Author Topic: Howdy y'all!  (Read 1650 times)

flymoron

  • Eleven Mile Lake
  • *
  • Posts: 2
    • View Profile
Howdy y'all!
« on: September 30, 2013, 07:39:13 AM »
I am glad to be here, I live in Arkansas but I travel to Colorado about every 1-2 yrs, but I have never fished there. I am mainly a warm water fly fisherman, and I essentially know nothing about cold water fly fishing(hence the handle), any help or suggestions would be greatly appreciated!

flymoron

blueskyfly

  • Pacific Tarn Lake
  • *****
  • Posts: 2293
    • View Profile
Re: Howdy y'all!
« Reply #1 on: September 30, 2013, 09:38:32 AM »
A few things might help get a response could be what area of the state you plan to fish, type of fish and time of the year.  I have fished the streams in Ark, Mo and S.E Oklahoma mountains and you have some pretty decent waters in the region. Blue Skies on your trip when ever that may be.
Mike Newell

flymoron

  • Eleven Mile Lake
  • *
  • Posts: 2
    • View Profile
Re: Howdy y'all!
« Reply #2 on: October 01, 2013, 04:29:58 AM »
I usually visit the Estes Park/RMNP area between May to October, because of my health I try to stay below 10,000 ft.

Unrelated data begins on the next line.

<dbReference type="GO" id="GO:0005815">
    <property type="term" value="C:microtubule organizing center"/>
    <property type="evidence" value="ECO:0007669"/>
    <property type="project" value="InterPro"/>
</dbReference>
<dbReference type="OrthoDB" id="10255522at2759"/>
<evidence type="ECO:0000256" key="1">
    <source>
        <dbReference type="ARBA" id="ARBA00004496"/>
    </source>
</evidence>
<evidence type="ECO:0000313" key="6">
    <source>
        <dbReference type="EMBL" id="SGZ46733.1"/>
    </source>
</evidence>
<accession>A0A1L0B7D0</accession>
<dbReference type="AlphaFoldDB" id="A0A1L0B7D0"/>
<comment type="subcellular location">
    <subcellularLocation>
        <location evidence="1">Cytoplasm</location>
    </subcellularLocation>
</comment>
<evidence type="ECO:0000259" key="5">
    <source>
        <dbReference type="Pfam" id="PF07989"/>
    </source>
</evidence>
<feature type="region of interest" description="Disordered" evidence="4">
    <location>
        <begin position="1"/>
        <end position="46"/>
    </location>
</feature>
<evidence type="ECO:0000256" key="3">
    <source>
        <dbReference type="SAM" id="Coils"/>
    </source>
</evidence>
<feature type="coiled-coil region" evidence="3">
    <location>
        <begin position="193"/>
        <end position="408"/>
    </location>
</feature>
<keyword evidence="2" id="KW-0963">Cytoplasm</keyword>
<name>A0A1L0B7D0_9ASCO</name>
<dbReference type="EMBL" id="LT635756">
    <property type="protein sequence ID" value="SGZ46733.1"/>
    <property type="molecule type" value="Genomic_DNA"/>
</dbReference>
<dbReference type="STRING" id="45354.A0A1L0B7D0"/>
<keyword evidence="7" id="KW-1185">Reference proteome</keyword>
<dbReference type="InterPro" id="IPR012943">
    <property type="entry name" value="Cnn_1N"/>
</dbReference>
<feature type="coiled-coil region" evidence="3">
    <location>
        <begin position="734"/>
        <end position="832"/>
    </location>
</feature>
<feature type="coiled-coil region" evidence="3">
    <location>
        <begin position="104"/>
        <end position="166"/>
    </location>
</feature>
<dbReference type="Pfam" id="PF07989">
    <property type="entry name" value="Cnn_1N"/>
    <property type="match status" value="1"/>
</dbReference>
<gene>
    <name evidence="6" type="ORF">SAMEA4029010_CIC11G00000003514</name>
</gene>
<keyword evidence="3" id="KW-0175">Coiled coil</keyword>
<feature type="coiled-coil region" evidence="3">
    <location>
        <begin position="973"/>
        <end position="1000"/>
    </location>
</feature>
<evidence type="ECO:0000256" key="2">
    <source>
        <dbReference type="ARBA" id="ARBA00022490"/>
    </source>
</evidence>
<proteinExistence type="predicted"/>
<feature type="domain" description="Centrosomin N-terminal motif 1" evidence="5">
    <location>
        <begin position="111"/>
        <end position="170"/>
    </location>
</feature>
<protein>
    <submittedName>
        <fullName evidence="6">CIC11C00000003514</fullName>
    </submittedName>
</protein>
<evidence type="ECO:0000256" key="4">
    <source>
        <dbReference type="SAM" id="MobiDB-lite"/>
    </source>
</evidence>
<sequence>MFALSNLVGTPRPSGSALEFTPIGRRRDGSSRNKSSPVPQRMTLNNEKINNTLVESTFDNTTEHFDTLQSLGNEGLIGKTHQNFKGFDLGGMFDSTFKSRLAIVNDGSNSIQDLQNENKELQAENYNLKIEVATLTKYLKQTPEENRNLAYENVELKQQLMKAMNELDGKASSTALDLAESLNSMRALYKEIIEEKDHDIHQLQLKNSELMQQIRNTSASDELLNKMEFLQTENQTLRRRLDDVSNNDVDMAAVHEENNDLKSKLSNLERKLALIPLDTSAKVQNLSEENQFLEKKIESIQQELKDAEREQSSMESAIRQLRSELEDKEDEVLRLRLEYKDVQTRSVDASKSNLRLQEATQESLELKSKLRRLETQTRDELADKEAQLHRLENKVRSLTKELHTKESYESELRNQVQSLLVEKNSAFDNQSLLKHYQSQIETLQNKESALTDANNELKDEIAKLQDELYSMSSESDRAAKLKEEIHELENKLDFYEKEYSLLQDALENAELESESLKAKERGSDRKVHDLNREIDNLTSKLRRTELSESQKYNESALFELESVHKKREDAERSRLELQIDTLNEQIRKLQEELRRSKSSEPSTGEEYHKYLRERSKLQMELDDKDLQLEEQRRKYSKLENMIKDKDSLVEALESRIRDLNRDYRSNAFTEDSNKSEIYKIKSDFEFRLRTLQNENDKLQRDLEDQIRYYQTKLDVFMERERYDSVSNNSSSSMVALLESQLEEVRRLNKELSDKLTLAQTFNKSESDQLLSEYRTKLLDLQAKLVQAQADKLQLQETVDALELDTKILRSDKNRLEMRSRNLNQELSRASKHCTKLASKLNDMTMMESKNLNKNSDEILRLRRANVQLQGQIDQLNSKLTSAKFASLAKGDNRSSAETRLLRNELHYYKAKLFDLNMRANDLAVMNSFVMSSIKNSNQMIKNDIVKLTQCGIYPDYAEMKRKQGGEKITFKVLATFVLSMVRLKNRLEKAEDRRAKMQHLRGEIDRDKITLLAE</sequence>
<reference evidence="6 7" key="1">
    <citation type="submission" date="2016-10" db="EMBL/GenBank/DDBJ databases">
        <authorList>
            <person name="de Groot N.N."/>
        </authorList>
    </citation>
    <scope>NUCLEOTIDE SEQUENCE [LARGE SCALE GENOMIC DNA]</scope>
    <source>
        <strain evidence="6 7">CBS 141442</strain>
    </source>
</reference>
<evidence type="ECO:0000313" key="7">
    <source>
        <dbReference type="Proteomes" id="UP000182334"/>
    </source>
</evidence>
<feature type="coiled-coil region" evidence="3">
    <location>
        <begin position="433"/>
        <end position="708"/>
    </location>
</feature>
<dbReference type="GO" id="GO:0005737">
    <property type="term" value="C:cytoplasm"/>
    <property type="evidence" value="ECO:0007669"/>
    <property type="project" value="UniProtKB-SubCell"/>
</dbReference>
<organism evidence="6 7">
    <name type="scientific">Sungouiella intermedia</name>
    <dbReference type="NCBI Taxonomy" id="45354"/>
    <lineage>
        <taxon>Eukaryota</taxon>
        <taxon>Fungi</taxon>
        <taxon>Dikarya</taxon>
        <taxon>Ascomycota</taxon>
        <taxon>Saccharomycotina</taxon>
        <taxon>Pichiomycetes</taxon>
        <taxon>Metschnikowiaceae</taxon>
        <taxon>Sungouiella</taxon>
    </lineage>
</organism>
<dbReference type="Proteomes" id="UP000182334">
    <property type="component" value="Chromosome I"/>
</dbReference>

knute

  • Pacific Tarn Lake
  • *****
  • Posts: 1344
    • View Profile
Re: Howdy y'all!
« Reply #3 on: October 01, 2013, 09:23:49 PM »
Welcome fm.   I still feel like a "moron" ever now and then even though I have a number of years into the fly stuff now.  Humble comes back to some of us at times whether we like it or not.  Might check out Kirk's Fly Shop website for intel on RMNP pursuits.  Also, might PM Sagetrout.  He's got a lot of experience in the park.  Good luck.

Rick

  • Colorado Mountain Man
  • Administrator
  • Pacific Tarn Lake
  • *****
  • Posts: 6690
    • View Profile
    • Colorado Mountain Fishing
Re: Howdy y'all!
« Reply #4 on: October 12, 2013, 06:23:50 AM »
Great to have you on the site... for the park you must have two flies a grasshopper and an ant.  Of course they dont work all the time but they are my best flies in the park.
The worst part of losing good fish is that you cannot release them. They tailwalk across the back of your mind for days.' - Christopher Camuto